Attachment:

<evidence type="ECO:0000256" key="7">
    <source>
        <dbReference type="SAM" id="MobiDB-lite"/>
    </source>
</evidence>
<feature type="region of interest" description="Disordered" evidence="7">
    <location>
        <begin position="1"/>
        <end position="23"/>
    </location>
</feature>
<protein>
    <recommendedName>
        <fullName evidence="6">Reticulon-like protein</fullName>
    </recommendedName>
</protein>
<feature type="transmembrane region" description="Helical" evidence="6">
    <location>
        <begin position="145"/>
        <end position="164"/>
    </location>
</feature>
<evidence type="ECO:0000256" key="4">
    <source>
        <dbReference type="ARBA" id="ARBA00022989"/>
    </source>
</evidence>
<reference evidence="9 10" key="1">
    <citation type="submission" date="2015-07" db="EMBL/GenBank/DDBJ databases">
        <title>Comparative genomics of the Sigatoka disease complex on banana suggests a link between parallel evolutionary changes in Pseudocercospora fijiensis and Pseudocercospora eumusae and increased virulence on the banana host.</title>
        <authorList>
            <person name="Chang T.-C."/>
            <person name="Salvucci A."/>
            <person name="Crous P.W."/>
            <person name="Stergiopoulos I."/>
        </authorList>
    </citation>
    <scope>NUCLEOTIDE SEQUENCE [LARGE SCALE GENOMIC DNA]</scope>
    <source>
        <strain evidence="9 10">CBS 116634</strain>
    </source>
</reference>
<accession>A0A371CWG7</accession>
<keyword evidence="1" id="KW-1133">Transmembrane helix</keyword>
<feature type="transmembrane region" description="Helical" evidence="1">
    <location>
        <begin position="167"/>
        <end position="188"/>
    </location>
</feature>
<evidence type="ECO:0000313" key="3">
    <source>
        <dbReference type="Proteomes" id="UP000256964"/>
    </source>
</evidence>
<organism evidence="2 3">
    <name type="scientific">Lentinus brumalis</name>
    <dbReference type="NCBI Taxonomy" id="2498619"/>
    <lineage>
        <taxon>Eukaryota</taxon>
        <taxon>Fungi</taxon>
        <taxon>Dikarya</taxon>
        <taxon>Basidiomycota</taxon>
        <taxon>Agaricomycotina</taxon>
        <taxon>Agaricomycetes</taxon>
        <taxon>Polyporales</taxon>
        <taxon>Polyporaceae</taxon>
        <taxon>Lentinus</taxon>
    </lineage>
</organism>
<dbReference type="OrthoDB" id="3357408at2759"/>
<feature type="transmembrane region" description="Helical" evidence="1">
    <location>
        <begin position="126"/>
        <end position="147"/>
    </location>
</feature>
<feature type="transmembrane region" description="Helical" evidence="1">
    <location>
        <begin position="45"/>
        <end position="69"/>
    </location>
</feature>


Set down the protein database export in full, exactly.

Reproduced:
<evidence type="ECO:0000256" key="7">
    <source>
        <dbReference type="SAM" id="MobiDB-lite"/>
    </source>
</evidence>
<feature type="region of interest" description="Disordered" evidence="7">
    <location>
        <begin position="1"/>
        <end position="23"/>
    </location>
</feature>
<protein>
    <recommendedName>
        <fullName evidence="6">Reticulon-like protein</fullName>
    </recommendedName>
</protein>
<feature type="transmembrane region" description="Helical" evidence="6">
    <location>
        <begin position="145"/>
        <end position="164"/>
    </location>
</feature>
<evidence type="ECO:0000256" key="4">
    <source>
        <dbReference type="ARBA" id="ARBA00022989"/>
    </source>
</evidence>
<reference evidence="9 10" key="1">
    <citation type="submission" date="2015-07" db="EMBL/GenBank/DDBJ databases">
        <title>Comparative genomics of the Sigatoka disease complex on banana suggests a link between parallel evolutionary changes in Pseudocercospora fijiensis and Pseudocercospora eumusae and increased virulence on the banana host.</title>
        <authorList>
            <person name="Chang T.-C."/>
            <person name="Salvucci A."/>
            <person name="Crous P.W."/>
            <person name="Stergiopoulos I."/>
        </authorList>
    </citation>
    <scope>NUCLEOTIDE SEQUENCE [LARGE SCALE GENOMIC DNA]</scope>
    <source>
        <strain evidence="9 10">CBS 116634</strain>
    </source>
</reference>
<accession>A0A371CWG7</accession>
<keyword evidence="1" id="KW-1133">Transmembrane helix</keyword>
<feature type="transmembrane region" description="Helical" evidence="1">
    <location>
        <begin position="167"/>
        <end position="188"/>
    </location>
</feature>
<evidence type="ECO:0000313" key="3">
    <source>
        <dbReference type="Proteomes" id="UP000256964"/>
    </source>
</evidence>
<organism evidence="2 3">
    <name type="scientific">Lentinus brumalis</name>
    <dbReference type="NCBI Taxonomy" id="2498619"/>
    <lineage>
        <taxon>Eukaryota</taxon>
        <taxon>Fungi</taxon>
        <taxon>Dikarya</taxon>
        <taxon>Basidiomycota</taxon>
        <taxon>Agaricomycotina</taxon>
        <taxon>Agaricomycetes</taxon>
        <taxon>Polyporales</taxon>
        <taxon>Polyporaceae</taxon>
        <taxon>Lentinus</taxon>
    </lineage>
</organism>
<dbReference type="OrthoDB" id="3357408at2759"/>
<feature type="transmembrane region" description="Helical" evidence="1">
    <location>
        <begin position="126"/>
        <end position="147"/>
    </location>
</feature>
<feature type="transmembrane region" description="Helical" evidence="1">
    <location>
        <begin position="45"/>
        <end position="69"/>
    </location>
</feature>